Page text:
Chronic exposure to increased glucocorticoid concentrations appears to lower the threshold for hippocampal neuronal degeneration in the old rat. It has been proposed that increased brain exposure to glucocorticoids may lower the threshold for hippocampal neuronal degeneration in human aging and Alzheimer’s disease. Here, we asked whether chronic administration of high-dose cortisol to older nonhuman primates decreases hippocampal neuronal number as assessed by unbiased stereological counting methodology. Sixteen Macaca nemestrina (pigtailed macaques) from 18 to 29 years of age were age-, sex-, and weight-matched into pairs and randomized to receive either high-dose oral hydrocortisone (cortisol) acetate (4–6 mg/kg/d) or placebo in twice daily palatable treats for 12 months. Hypothalamic–pituitary–adrenal activity was monitored by measuring plasma adrenocorticotropin and cortisol, 24 hr urinary cortisol, and CSF cortisol. Urinary, plasma, and CSF cortisol were elevated, and plasma adrenocorticotropin was reduced in the active treatment group. Total hippocampal volume, subfield volumes, subfield neuronal density, and subfield total neuronal number did not differ between the experimental groups. These findings suggest that chronically elevated cortisol concentrations, in the absence of stress, do not produce hippocampal neuronal loss in nonhuman primates.
Rodent studies suggest that prolonged exposure to elevated glucocorticoid (GC) concentrations lowers the threshold for hippocampal neuronal degeneration and loss (Sapolsky et al., 1985). A few studies suggest GC neurotoxic effects in primates (Uno et al., 1989; Sapolsky et al., 1990). Older animals may be particularly vulnerable to this phenomenon (Landfield et al., 1981;Kerr et al., 1991). Based on these observations, concern has been raised that prolonged elevation of endogenous GCs caused by chronic stress or pharmacological doses of GCs commonly administered to humans with inflammatory or bronchospastic diseases might produce hippocampal neuronal loss and resultant cognitive impairment, particularly in later life (Keenan et al., 1996; Sapolsky, 1996).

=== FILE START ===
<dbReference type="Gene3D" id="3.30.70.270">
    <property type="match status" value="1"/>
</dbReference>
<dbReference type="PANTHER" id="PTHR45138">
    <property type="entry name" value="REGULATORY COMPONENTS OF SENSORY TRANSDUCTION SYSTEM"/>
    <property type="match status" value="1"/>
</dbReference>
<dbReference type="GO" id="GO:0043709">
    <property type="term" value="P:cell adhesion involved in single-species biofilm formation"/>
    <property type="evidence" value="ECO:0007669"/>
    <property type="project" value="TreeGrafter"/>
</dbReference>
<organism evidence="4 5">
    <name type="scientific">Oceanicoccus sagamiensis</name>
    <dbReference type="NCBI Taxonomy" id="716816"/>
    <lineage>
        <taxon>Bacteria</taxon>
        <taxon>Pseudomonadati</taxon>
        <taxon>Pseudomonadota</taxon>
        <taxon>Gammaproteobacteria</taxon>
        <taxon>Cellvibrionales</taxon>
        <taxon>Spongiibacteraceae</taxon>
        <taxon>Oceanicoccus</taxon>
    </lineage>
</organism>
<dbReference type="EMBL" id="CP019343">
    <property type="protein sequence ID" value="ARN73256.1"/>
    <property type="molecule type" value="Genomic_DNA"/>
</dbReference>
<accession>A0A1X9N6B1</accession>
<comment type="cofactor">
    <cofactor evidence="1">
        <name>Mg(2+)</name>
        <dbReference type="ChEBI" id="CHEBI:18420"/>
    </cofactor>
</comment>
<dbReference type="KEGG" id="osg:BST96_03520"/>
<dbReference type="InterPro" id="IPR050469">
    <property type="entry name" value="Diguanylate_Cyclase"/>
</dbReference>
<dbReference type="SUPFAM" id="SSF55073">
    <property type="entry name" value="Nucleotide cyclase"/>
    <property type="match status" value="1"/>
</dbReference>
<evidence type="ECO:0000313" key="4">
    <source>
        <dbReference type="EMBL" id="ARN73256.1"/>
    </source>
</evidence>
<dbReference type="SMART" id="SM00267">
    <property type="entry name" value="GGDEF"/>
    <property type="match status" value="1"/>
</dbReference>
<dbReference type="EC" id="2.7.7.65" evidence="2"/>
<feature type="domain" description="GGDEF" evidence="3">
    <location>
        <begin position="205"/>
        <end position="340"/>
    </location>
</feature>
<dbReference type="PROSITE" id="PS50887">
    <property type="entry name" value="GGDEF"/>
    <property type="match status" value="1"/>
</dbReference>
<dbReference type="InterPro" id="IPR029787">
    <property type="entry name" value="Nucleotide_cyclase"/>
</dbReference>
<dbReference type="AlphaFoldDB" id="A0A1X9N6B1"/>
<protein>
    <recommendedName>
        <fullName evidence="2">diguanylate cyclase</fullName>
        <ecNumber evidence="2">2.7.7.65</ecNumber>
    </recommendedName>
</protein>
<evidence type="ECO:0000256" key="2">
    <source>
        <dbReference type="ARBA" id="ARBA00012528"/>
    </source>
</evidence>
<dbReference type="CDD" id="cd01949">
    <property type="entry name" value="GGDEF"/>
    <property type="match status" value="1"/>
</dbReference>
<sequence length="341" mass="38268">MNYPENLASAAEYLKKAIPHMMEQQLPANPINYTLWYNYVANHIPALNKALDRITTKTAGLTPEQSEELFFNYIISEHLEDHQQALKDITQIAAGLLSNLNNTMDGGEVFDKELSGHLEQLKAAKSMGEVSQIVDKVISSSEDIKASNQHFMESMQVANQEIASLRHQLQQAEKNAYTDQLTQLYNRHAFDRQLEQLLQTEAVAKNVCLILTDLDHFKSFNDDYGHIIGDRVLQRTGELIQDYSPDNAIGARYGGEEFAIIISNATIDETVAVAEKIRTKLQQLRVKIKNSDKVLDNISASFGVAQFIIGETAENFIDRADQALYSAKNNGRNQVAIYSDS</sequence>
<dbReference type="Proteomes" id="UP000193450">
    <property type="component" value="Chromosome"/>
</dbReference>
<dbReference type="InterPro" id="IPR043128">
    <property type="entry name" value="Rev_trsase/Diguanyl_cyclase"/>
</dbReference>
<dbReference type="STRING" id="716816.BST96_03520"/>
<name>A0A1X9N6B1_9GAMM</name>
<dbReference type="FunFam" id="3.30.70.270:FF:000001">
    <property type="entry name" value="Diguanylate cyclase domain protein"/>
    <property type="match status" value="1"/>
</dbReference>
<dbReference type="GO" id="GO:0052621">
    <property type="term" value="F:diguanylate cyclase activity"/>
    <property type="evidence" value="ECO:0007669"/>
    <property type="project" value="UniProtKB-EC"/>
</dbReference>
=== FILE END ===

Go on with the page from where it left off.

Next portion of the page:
Most in vivo studies addressing GC effects on hippocampal neuronal integrity have used either chronic stress or adrenalectomy versus intact animal paradigms and have attributed effects on the hippocampus to changes in endogenous GC levels produced by these paradigms (Uno et al., 1989; Kerr et al., 1991; Watanabe et al., 1992;Magariños et al., 1997; Vollmann-Honsdorf et al., 1997). Few studies actually have quantified the effects of chronic exogenous GC administration on hippocampal neuronal number in adult animals, and these few studies have produced inconsistent results. Loss of CA3 hippocampal neurons in young rats was reported after 3 months of corticosterone administration that achieved corticosterone concentrations approximating those seen during acute stress (Sapolsky et al., 1985). In contrast, there was no loss or shrinkage of hippocampal CA1 or CA3 neurons in middle-aged rats after 3 months of high-dose exogenous corticosterone administration (Bodnoff et al., 1995). In the only study that evaluated chronic exogenous GC effects in primates (Sapolsky et al., 1990), hippocampal neuronal loss was not observed in young vervet monkeys 1 year after cortisol-containing pellets had been implanted stereotactically into their hippocampi. None of these exogenous GC administration studies used stereological counting methods to determine neuronal numbers in a manner unbiased by neuron size, shape, or volumetric changes (West and Gundersen, 1990).
Studies in nonhuman primates are more likely to be relevant than rodent studies for evaluating the potential hippocampal neurotoxicity of high-dose GC therapy in older humans or the potential role of chronically elevated endogenous GC in the hippocampal neuronal loss of Alzheimer’s disease (Raskind et al., 1982; Peskind et al., 1995). The present study tested the hypothesis that older nonhuman primates receiving chronic high-dose cortisol for 1 year would have fewer hippocampal pyramidal neurons than an age-matched control group receiving chronic placebo for 1 year. Neuronal counts were determined by unbiased stereological counting methods (West and Gundersen, 1990).